When it comes to Christmas I’m a bit of a traditionalist. Christmas wouldn’t be Christmas without some baked gammon. I like mine glazed and this tangy marmalade glazed gammon is my current favourite. I’ve been making it for several years now and my guests love it too.
This year our Christmas dinner will consist of Turkey and all the trimmings including Cranberry Sauce. In addition, marmalade glazed gammon, and Christmas Pudding with Brandy Butter or custard. My sister-in-law and her family, as well as a couple of other friends will join us. I am also looking forward to having both my sons with us now that one has returned from a couple of years traveling. I find that a 1.5kg gammon joint is ideal. It’s not too small that it becomes dry on baking, and not too large so that you have too much left over. I think it’s an ideal size for an average family. Even though there will be about 10 of us for Christmas dinner, there will be plenty of turkey so we will not want too much.
Marmalade Glazed Gammon – A meal for any time of the year
Unlike turkey, which I tend to eat only at Christmas, marmalade glazed gammon is something that I will eat at any time of the year. It’s delicious served warm from the oven with mashed potatoes and a green vegetable. It is also fabulous served cold with coleslaw (try my winter coleslaw it’s delish) or baked beans and jacket potato. And of course it is divine in a sarnie made with good bread and a dollop of chutney or cranberry sauce.
Perfect Cooked Glazed Gammon
Over the years I have played around with how I cook my gammon and have settled on this way as my preferred method. Some recipes bake the gammon from beginning to end in the oven which, while ok for small joints, I find has a tendency to produce a rather dry joint. So I part cook my gammon by boiling it with a few aromatics. I make my own cider and so I usually boil the gammon in cider rather than water for added flavour (it also makes a nice stock for a risotto,so doesn’t go to waste). You can use just water, or apple juice and water if you prefer.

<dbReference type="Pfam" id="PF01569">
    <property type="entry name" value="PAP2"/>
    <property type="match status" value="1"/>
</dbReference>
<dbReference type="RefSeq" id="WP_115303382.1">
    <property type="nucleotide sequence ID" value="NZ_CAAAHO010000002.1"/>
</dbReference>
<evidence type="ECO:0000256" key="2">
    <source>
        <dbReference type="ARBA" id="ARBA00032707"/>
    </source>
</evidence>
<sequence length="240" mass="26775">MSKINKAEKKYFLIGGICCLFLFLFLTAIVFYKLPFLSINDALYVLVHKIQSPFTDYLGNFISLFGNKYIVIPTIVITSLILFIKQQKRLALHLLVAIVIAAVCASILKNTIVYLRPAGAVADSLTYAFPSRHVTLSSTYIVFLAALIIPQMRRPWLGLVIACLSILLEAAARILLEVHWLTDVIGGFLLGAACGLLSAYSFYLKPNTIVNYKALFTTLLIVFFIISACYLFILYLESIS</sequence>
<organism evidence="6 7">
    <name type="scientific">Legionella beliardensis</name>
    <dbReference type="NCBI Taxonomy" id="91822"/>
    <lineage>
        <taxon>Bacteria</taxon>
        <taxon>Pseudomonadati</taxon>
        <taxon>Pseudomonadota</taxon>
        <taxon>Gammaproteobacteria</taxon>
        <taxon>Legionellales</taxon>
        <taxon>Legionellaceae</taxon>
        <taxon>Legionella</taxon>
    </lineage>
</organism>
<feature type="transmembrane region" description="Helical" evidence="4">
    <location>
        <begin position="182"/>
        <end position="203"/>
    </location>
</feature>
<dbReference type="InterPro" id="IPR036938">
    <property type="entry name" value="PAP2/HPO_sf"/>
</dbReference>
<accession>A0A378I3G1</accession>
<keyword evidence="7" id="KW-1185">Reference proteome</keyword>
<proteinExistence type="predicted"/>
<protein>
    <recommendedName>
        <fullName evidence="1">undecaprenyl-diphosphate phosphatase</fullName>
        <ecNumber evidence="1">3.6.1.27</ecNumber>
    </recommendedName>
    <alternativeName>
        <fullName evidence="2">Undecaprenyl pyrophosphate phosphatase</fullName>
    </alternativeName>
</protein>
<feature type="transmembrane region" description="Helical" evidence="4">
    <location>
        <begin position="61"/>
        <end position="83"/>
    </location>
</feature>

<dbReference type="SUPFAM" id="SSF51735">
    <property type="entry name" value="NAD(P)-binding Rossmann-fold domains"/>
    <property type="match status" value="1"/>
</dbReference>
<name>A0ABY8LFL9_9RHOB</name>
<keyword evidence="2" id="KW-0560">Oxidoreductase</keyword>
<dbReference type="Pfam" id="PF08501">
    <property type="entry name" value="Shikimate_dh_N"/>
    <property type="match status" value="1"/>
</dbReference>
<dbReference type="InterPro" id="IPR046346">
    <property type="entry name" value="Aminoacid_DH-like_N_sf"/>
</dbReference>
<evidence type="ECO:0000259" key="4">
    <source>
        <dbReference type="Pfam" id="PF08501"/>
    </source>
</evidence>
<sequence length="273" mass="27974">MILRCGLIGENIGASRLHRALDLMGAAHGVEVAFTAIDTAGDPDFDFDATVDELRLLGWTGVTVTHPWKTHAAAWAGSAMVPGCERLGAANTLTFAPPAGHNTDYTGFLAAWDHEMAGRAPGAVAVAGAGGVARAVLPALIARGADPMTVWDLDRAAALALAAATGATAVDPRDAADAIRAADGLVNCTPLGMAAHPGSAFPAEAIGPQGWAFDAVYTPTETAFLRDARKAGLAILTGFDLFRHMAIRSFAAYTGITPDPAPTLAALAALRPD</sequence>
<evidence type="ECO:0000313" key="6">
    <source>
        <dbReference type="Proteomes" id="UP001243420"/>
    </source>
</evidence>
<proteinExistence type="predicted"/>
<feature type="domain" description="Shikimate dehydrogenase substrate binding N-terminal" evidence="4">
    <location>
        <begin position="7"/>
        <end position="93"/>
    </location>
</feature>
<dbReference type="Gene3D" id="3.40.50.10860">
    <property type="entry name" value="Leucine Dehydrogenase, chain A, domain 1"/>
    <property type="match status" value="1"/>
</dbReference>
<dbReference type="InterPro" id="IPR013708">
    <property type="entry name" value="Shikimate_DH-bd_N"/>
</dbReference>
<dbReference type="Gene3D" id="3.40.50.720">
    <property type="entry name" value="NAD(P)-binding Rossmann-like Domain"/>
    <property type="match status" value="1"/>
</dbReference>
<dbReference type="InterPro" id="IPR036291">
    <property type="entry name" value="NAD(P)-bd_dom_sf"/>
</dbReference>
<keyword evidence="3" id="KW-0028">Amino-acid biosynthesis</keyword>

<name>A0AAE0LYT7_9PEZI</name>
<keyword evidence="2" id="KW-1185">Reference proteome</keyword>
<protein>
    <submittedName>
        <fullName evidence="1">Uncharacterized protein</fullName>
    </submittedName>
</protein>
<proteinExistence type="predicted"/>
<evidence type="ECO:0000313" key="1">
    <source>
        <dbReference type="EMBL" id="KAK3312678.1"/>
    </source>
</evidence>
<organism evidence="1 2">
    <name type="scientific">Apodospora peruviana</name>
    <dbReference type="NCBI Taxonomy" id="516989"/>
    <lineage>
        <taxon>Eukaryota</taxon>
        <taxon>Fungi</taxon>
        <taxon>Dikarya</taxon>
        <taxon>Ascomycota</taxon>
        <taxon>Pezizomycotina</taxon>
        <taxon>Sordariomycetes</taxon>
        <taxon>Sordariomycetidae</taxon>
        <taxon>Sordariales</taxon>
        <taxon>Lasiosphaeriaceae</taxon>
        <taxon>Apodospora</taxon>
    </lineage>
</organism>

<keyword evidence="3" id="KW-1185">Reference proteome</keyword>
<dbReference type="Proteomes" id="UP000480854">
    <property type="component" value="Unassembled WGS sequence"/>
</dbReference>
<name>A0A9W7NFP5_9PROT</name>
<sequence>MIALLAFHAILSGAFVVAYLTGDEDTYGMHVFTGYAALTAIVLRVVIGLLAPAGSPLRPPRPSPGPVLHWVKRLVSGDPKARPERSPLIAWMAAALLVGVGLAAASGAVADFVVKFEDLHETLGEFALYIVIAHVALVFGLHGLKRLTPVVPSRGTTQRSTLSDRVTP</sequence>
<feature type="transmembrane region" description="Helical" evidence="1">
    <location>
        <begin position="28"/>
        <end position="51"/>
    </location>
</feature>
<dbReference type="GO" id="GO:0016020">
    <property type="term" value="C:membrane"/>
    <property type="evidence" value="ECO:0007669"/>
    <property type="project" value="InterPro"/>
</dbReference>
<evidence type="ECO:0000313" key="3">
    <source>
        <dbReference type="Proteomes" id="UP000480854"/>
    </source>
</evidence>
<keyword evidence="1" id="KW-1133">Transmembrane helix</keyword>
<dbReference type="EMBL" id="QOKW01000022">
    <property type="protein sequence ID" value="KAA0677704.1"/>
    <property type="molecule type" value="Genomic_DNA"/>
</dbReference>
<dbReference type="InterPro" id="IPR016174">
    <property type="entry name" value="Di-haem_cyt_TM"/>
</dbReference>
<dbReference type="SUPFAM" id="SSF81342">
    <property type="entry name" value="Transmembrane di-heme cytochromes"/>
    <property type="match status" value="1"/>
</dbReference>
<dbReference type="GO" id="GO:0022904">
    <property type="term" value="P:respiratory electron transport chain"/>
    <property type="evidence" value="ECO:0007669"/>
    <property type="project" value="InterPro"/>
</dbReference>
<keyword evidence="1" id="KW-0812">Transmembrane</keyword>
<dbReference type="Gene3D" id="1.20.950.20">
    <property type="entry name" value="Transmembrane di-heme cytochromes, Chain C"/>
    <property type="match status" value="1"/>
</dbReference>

Studding with Cloves
After the initial cooking I remove the skin, leaving a layer of fat. The fat is then scored in a diamond pattern and studded with cloves. I love the additional flavour the cloves give and they have the added advantage that they help stop the shreds of marmalade in the glaze from falling off.
The marmalade glaze
The glaze is very simple to make and is just a mixture of marmalade, a little honey, and some wholegrain mustard. This is then brushed over the gammon which is baked until golden, basting with any glaze that slips of the joint couple of times during cooking. Simple – Delicious!
Step by step
Marmalade Glazed Gammon
- 1.5 kg gammon joint
- 750 ml cider
- 2 bay leaves
- 6 cloves
- 6 black peppercorns
- 5 allspice berries optional
for the glaze
- handful of cloves
- 3 tbsp marmalade
- 1 tbsp honey
- 1 tbsp wholegrain mustard
- Place the gammon in a large saucepan and cover with water, allow to soak for a few hours then drain. If time is short you can cover the gammon with water and bring to the boil, then drain.
- Once you have drained the gammon add the cider to the pan and add enough water to just cover the joint.
- Add the bayleaves, cloves, peppercorns and allspice berries (if using) to the pan and bring to the boil. Reduce the heat, cover and simmer for 1 hour.
- Remove the gammon from the pan and allow to cool for about 15 minutes. Preheat the oven to 200℃/190℃ fan/gas mark 6. Line a roasting tin with a sheet of foil.
- Remove the rind from the gammon leaving as much fat in place as you can. Score the fat with a diamond pattern and insert cloves into the centre of each diamond. Place in the roasting tin.
- Mix together the marmalade, honey and mustard and brush the mixture over the top and sides of the gammon. Roast for 15 minutes.
- Carefully brush again with any of the glaze that has run down into the tin and scoop up any orange rind that may have slipped off, so that it sits on top of the joint. Return to the oven and roast for another for 15-20 minutes, Roast for another 5–10 minutes, until golden. Take care not to let it burn.
Nutrition information is approximate and is meant as a guideline only. (It does not include seasoning with salt and pepper.)
The glaze can burn on the bottom of the tin. It will usually come off easily enough if you soak the tin for a few hours. But why not make it easier on yourself and line the tin with foil, which can be discarded. It certainly makes washing up easier and I am all for easy!
What will you be eating on Christmas day? Do let me know and tag me on Twitter (@jacdotbee), Instragram (@recipesmadeeasyblog), Facebook (@recipesmadeeasy), or hashtag #recipesmadeeasy if you post pictures of your festive cooking on any of the above. I would love to see what everyone is making.